TORONTO: The Canadian dollar edged higher against its US counterpart on Wednesday, with the currency rebounding from an earlier one-week low as oil prices rose and the Federal Reserve hiked interest rates, as expected, for a second time this year.
The price of oil, one of Canada’s major exports, turned positive after a bigger-than-expected decline in US crude inventories along with surprise drawdowns in gasoline and distillates indicated strong demand in the world’s top oil consumer.
US crude oil futures settled 0.4 percent higher at $66.64 a barrel.
Federal Reserve officials saw the likelihood of two more interest rate increases for a total of four in 2018 based on a solid economic outlook.
“There was a lot of volatility in the markets with the Fed announcement,” said Rahim Madhavji, President at Knightsbridge Foreign Exchange. “The Canadian dollar went for a bit of a ride.”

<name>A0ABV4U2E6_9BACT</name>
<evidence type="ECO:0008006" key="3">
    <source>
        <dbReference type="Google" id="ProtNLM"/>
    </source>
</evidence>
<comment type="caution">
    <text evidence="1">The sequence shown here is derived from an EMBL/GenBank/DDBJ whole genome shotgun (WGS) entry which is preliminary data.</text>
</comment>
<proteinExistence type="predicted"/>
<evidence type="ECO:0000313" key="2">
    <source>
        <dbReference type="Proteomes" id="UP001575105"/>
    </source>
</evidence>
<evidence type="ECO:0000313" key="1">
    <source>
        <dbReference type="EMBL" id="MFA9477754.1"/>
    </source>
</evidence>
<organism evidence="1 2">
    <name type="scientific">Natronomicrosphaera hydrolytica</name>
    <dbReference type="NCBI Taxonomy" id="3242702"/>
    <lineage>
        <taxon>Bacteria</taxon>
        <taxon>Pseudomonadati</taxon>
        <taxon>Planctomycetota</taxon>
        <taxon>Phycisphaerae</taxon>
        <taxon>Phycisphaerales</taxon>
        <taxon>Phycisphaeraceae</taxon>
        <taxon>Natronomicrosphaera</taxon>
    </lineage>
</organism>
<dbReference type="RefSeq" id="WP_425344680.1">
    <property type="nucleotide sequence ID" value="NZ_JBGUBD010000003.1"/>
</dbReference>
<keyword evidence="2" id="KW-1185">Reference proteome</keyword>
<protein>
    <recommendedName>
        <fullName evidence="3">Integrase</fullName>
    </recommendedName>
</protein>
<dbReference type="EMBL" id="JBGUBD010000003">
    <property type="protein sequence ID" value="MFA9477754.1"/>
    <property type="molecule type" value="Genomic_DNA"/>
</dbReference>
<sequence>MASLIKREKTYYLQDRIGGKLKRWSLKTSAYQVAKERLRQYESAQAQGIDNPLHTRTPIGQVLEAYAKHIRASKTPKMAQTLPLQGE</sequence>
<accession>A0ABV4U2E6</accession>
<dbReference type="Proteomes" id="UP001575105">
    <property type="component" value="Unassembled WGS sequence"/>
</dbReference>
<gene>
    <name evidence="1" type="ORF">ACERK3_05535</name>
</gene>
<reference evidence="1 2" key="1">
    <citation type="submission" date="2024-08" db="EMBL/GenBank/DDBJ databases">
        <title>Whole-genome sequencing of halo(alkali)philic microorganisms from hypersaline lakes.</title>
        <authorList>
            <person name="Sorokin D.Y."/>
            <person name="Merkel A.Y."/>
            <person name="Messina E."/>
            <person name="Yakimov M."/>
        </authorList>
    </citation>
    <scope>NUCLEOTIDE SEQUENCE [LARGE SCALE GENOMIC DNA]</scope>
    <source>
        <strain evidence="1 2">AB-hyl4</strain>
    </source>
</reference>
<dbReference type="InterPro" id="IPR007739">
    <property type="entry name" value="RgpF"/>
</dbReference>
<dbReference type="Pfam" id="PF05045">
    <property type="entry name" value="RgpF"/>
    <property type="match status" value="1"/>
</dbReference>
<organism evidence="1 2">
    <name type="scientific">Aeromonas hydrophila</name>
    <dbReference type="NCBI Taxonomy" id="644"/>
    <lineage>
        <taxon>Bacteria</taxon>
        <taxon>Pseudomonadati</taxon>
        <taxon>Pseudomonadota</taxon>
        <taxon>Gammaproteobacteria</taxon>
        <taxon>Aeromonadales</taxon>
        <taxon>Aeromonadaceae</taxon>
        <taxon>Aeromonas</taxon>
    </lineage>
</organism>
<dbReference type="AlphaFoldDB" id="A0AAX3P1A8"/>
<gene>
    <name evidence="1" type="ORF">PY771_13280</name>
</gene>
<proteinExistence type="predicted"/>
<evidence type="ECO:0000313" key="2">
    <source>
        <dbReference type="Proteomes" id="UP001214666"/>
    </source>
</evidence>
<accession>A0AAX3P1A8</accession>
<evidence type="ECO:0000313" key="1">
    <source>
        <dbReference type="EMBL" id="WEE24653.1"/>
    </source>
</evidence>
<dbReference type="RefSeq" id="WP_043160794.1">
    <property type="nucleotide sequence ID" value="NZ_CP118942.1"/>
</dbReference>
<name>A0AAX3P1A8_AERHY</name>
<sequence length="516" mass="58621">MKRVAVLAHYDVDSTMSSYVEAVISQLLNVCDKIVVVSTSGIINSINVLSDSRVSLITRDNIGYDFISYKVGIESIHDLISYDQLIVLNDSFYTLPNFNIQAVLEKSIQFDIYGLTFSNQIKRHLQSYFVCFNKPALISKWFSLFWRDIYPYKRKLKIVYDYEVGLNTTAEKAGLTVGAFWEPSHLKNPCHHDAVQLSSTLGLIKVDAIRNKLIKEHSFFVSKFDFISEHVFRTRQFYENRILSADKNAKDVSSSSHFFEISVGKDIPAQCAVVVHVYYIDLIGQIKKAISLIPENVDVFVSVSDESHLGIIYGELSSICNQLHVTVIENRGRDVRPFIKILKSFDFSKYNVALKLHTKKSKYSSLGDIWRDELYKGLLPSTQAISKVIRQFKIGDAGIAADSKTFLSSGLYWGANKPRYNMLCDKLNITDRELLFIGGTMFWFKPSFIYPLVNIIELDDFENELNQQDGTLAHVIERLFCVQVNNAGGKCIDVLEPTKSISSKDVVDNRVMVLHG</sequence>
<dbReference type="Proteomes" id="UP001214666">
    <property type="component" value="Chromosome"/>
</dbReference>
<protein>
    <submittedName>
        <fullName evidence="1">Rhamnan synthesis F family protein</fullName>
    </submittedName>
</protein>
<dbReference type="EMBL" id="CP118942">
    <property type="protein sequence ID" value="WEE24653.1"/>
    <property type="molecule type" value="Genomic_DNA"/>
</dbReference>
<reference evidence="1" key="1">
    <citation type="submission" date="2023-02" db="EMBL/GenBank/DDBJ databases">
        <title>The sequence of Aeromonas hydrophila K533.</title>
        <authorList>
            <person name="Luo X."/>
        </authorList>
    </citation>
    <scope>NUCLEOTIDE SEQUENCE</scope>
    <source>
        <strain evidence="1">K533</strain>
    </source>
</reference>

At 5 p.m. EDT (2100 GMT), the Canadian dollar was trading 0.2 percent higher at C$1.2985 to the greenback, or 77.01 US cents. The currency touched its weakest intraday level since June 5 at C$1.3052.
“The Fed really isn’t impacted by the trade noise that is going on in the market, Madhavji said. “The fact that it wasn’t points to more potential weakness for the loonie.”
Canadian Foreign Minister Chrystia Freeland said after talks with members of the US Senate Foreign Relations Committee on Wednesday that US trade actions against Canada are illegal under World Trade Organization rules.
US tariffs on Canadian steel and aluminum imports come amid slow-moving talks between Canada, the United States and Mexico to modernize the North American Free Trade Agreement (NAFTA). Canada sends about 75 percent of its exports to the United States, so its economy could be hurt if NAFTA were scrapped.
Canadian government bond prices were lower across a flatter yield curve in sympathy with US Treasuries. The 10-year fell 20 Canadian cents to yield 2.321 percent.